It’s not paranoia. I’m far from paranoid. It’s life when your family’s address shows up publicly as the place where someone portrayed as a monster lives, and it’s truly suffocating. How long will this much of my own and my family’s freedom be sacrificed?

A decent society holds people accountable for poor decisions. And once they’ve paid their debt, a good society restores their freedoms.


reprinted with permission from Dolley Madison and Steve Yoder, Life on the List.

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7 Thoughts to “Suffocating on the sex offender registry”

  1. AvatarChris

    Life certainly does not seem fair, just or rational sometimes. I lived in a sober house where there were a number of guys caught up in the registry as a result of mistakes they made. I got to know them, some were fathers, brothers, sons; all had one thing in common, they had alcohol and drug abuse issues at the root of their skewed mental functioning. They were all convicted of misdemeanors, mostly with victims near the age of 18, simple assault and such. Now that they are sober, the consequences of these mistakes haunts them for the rest of their lives. It has prevented them from further drug and alcohol treatments should they relapse, because anyone on the registry is barred from these programs, most cannot find work, some cannot pay their child support nor support their families. The registry is truly a misleading idea and ruins people for life, no matter what their future behavior. Some simply give up living, and this is a dangerous attitude that seems to fester, which can lead to further dangerous behaviors. There must be a change that motivates people to redeem themselves and live a righteous sober life.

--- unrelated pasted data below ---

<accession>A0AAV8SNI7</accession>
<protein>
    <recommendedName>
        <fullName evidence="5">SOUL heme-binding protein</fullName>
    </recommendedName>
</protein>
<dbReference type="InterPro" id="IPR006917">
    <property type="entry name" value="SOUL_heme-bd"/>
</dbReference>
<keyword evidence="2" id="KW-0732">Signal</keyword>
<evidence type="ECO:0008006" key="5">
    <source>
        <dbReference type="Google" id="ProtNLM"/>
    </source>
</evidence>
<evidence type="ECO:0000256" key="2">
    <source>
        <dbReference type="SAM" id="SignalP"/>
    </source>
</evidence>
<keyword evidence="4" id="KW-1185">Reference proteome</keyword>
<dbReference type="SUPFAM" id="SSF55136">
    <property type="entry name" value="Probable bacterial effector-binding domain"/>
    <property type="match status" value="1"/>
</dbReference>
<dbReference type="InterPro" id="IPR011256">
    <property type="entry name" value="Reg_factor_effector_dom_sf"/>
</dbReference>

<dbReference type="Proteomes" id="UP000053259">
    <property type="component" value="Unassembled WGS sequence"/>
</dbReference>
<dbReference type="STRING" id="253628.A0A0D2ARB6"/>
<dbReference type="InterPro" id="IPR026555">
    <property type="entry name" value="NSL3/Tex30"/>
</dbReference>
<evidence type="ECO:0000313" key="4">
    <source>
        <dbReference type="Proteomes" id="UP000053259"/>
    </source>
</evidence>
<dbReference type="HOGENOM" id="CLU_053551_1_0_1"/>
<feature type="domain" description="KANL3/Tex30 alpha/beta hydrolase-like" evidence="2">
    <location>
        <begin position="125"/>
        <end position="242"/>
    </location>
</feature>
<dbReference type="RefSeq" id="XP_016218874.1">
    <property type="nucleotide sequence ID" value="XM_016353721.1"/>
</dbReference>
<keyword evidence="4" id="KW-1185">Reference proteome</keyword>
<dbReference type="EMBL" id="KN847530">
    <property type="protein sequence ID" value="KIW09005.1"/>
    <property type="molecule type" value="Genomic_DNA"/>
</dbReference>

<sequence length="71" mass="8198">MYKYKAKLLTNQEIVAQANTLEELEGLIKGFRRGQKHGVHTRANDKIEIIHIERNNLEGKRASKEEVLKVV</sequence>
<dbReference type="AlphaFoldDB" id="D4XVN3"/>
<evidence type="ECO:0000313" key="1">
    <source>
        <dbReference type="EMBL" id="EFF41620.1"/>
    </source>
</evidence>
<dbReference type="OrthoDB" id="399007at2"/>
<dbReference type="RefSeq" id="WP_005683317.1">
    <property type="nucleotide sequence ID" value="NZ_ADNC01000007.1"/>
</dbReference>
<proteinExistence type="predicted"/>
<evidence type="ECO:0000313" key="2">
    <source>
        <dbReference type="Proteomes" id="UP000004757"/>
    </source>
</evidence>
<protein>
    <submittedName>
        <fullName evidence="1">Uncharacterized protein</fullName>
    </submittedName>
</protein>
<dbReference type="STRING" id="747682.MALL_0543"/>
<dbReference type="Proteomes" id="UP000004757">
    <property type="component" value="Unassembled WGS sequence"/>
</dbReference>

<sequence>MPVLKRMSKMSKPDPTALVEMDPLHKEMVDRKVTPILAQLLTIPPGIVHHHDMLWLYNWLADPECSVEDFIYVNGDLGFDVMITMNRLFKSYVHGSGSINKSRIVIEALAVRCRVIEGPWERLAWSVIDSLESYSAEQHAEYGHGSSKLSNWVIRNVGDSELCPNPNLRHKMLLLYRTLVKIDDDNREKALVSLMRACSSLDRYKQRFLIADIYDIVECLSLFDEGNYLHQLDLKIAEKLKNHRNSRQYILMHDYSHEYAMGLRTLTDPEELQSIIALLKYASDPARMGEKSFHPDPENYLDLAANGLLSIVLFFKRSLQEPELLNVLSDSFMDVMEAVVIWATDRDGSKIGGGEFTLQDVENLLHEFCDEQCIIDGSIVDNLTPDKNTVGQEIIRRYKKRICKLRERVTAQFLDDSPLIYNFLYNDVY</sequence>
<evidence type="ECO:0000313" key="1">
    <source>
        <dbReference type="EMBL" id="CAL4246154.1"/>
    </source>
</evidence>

2. AvatarBell

    The registry has created an instant mailing list for porn companies.

  3. AvatarEd